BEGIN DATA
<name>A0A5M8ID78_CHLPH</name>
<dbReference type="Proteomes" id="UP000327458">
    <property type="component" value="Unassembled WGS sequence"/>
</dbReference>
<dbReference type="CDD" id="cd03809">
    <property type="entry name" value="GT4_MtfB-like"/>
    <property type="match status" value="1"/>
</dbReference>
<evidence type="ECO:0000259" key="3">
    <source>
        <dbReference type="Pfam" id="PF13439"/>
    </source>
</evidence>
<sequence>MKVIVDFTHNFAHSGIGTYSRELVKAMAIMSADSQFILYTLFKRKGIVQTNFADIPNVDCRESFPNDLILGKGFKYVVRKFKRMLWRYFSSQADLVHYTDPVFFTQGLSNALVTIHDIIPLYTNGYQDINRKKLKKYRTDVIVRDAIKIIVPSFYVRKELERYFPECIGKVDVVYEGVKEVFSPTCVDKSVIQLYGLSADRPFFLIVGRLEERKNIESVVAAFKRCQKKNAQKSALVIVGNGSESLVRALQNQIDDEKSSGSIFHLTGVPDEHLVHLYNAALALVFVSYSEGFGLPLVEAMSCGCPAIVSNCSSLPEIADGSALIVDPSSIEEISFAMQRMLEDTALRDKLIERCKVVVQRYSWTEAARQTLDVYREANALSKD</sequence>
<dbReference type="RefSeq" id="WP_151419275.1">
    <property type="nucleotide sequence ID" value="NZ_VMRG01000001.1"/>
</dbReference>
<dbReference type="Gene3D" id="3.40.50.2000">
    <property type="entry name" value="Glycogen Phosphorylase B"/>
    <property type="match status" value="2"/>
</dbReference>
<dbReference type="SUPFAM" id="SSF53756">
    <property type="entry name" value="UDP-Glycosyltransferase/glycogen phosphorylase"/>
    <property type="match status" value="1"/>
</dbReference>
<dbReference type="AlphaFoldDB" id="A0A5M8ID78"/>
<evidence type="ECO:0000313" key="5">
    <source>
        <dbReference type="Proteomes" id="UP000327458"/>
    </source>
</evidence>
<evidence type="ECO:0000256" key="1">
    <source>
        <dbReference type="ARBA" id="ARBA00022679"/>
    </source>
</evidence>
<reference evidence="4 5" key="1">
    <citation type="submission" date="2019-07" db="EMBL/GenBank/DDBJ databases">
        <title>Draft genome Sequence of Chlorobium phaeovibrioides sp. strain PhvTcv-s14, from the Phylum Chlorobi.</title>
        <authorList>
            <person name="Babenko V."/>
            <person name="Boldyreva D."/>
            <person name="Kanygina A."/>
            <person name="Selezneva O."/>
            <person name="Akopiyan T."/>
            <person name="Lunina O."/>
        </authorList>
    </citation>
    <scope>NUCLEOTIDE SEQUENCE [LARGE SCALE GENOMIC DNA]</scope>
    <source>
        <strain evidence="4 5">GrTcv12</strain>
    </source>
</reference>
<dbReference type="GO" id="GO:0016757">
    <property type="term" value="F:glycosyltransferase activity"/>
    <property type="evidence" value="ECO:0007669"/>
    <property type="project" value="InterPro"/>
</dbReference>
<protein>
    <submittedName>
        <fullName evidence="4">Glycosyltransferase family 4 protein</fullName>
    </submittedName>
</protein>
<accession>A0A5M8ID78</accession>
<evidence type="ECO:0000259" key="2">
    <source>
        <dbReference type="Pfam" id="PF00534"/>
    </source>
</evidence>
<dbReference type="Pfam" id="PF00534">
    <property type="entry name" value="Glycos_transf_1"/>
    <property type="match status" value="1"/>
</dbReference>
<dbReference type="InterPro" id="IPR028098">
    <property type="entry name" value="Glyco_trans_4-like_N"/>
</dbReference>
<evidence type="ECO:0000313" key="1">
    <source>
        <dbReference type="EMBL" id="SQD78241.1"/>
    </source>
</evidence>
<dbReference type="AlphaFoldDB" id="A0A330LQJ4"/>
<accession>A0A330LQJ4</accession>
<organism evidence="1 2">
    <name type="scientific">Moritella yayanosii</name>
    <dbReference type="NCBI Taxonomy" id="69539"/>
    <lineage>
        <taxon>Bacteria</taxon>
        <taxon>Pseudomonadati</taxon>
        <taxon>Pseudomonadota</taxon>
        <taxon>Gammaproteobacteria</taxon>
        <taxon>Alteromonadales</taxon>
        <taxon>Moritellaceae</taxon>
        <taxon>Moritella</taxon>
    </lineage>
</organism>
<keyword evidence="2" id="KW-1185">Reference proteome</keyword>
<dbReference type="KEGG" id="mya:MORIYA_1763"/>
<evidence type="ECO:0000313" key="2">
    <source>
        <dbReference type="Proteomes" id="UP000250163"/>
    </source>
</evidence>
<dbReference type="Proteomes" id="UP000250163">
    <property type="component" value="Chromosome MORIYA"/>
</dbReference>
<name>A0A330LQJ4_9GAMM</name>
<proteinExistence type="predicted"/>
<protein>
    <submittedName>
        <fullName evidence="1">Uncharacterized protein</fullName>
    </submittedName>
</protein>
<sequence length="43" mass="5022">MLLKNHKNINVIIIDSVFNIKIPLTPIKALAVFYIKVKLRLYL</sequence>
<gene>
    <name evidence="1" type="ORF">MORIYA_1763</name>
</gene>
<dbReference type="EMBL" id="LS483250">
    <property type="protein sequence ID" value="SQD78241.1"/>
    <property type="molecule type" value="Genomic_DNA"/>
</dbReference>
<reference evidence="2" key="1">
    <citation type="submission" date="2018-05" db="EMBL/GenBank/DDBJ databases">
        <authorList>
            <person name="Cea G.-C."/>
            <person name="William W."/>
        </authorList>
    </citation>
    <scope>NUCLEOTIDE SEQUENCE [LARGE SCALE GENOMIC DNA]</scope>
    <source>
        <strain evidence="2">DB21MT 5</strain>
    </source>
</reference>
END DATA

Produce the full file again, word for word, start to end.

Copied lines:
<name>A0A5M8ID78_CHLPH</name>
<dbReference type="Proteomes" id="UP000327458">
    <property type="component" value="Unassembled WGS sequence"/>
</dbReference>
<dbReference type="CDD" id="cd03809">
    <property type="entry name" value="GT4_MtfB-like"/>
    <property type="match status" value="1"/>
</dbReference>
<evidence type="ECO:0000259" key="3">
    <source>
        <dbReference type="Pfam" id="PF13439"/>
    </source>
</evidence>
<sequence>MKVIVDFTHNFAHSGIGTYSRELVKAMAIMSADSQFILYTLFKRKGIVQTNFADIPNVDCRESFPNDLILGKGFKYVVRKFKRMLWRYFSSQADLVHYTDPVFFTQGLSNALVTIHDIIPLYTNGYQDINRKKLKKYRTDVIVRDAIKIIVPSFYVRKELERYFPECIGKVDVVYEGVKEVFSPTCVDKSVIQLYGLSADRPFFLIVGRLEERKNIESVVAAFKRCQKKNAQKSALVIVGNGSESLVRALQNQIDDEKSSGSIFHLTGVPDEHLVHLYNAALALVFVSYSEGFGLPLVEAMSCGCPAIVSNCSSLPEIADGSALIVDPSSIEEISFAMQRMLEDTALRDKLIERCKVVVQRYSWTEAARQTLDVYREANALSKD</sequence>
<dbReference type="RefSeq" id="WP_151419275.1">
    <property type="nucleotide sequence ID" value="NZ_VMRG01000001.1"/>
</dbReference>
<dbReference type="Gene3D" id="3.40.50.2000">
    <property type="entry name" value="Glycogen Phosphorylase B"/>
    <property type="match status" value="2"/>
</dbReference>
<dbReference type="SUPFAM" id="SSF53756">
    <property type="entry name" value="UDP-Glycosyltransferase/glycogen phosphorylase"/>
    <property type="match status" value="1"/>
</dbReference>
<dbReference type="AlphaFoldDB" id="A0A5M8ID78"/>
<evidence type="ECO:0000313" key="5">
    <source>
        <dbReference type="Proteomes" id="UP000327458"/>
    </source>
</evidence>
<evidence type="ECO:0000256" key="1">
    <source>
        <dbReference type="ARBA" id="ARBA00022679"/>
    </source>
</evidence>
<reference evidence="4 5" key="1">
    <citation type="submission" date="2019-07" db="EMBL/GenBank/DDBJ databases">
        <title>Draft genome Sequence of Chlorobium phaeovibrioides sp. strain PhvTcv-s14, from the Phylum Chlorobi.</title>
        <authorList>
            <person name="Babenko V."/>
            <person name="Boldyreva D."/>
            <person name="Kanygina A."/>
            <person name="Selezneva O."/>
            <person name="Akopiyan T."/>
            <person name="Lunina O."/>
        </authorList>
    </citation>
    <scope>NUCLEOTIDE SEQUENCE [LARGE SCALE GENOMIC DNA]</scope>
    <source>
        <strain evidence="4 5">GrTcv12</strain>
    </source>
</reference>
<dbReference type="GO" id="GO:0016757">
    <property type="term" value="F:glycosyltransferase activity"/>
    <property type="evidence" value="ECO:0007669"/>
    <property type="project" value="InterPro"/>
</dbReference>
<protein>
    <submittedName>
        <fullName evidence="4">Glycosyltransferase family 4 protein</fullName>
    </submittedName>
</protein>
<accession>A0A5M8ID78</accession>
<evidence type="ECO:0000259" key="2">
    <source>
        <dbReference type="Pfam" id="PF00534"/>
    </source>
</evidence>
<dbReference type="Pfam" id="PF00534">
    <property type="entry name" value="Glycos_transf_1"/>
    <property type="match status" value="1"/>
</dbReference>
<dbReference type="InterPro" id="IPR028098">
    <property type="entry name" value="Glyco_trans_4-like_N"/>
</dbReference>
<evidence type="ECO:0000313" key="1">
    <source>
        <dbReference type="EMBL" id="SQD78241.1"/>
    </source>
</evidence>
<dbReference type="AlphaFoldDB" id="A0A330LQJ4"/>
<accession>A0A330LQJ4</accession>
<organism evidence="1 2">
    <name type="scientific">Moritella yayanosii</name>
    <dbReference type="NCBI Taxonomy" id="69539"/>
    <lineage>
        <taxon>Bacteria</taxon>
        <taxon>Pseudomonadati</taxon>
        <taxon>Pseudomonadota</taxon>
        <taxon>Gammaproteobacteria</taxon>
        <taxon>Alteromonadales</taxon>
        <taxon>Moritellaceae</taxon>
        <taxon>Moritella</taxon>
    </lineage>
</organism>
<keyword evidence="2" id="KW-1185">Reference proteome</keyword>
<dbReference type="KEGG" id="mya:MORIYA_1763"/>
<evidence type="ECO:0000313" key="2">
    <source>
        <dbReference type="Proteomes" id="UP000250163"/>
    </source>
</evidence>
<dbReference type="Proteomes" id="UP000250163">
    <property type="component" value="Chromosome MORIYA"/>
</dbReference>
<name>A0A330LQJ4_9GAMM</name>
<proteinExistence type="predicted"/>
<protein>
    <submittedName>
        <fullName evidence="1">Uncharacterized protein</fullName>
    </submittedName>
</protein>
<sequence length="43" mass="5022">MLLKNHKNINVIIIDSVFNIKIPLTPIKALAVFYIKVKLRLYL</sequence>
<gene>
    <name evidence="1" type="ORF">MORIYA_1763</name>
</gene>
<dbReference type="EMBL" id="LS483250">
    <property type="protein sequence ID" value="SQD78241.1"/>
    <property type="molecule type" value="Genomic_DNA"/>
</dbReference>
<reference evidence="2" key="1">
    <citation type="submission" date="2018-05" db="EMBL/GenBank/DDBJ databases">
        <authorList>
            <person name="Cea G.-C."/>
            <person name="William W."/>
        </authorList>
    </citation>
    <scope>NUCLEOTIDE SEQUENCE [LARGE SCALE GENOMIC DNA]</scope>
    <source>
        <strain evidence="2">DB21MT 5</strain>
    </source>
</reference>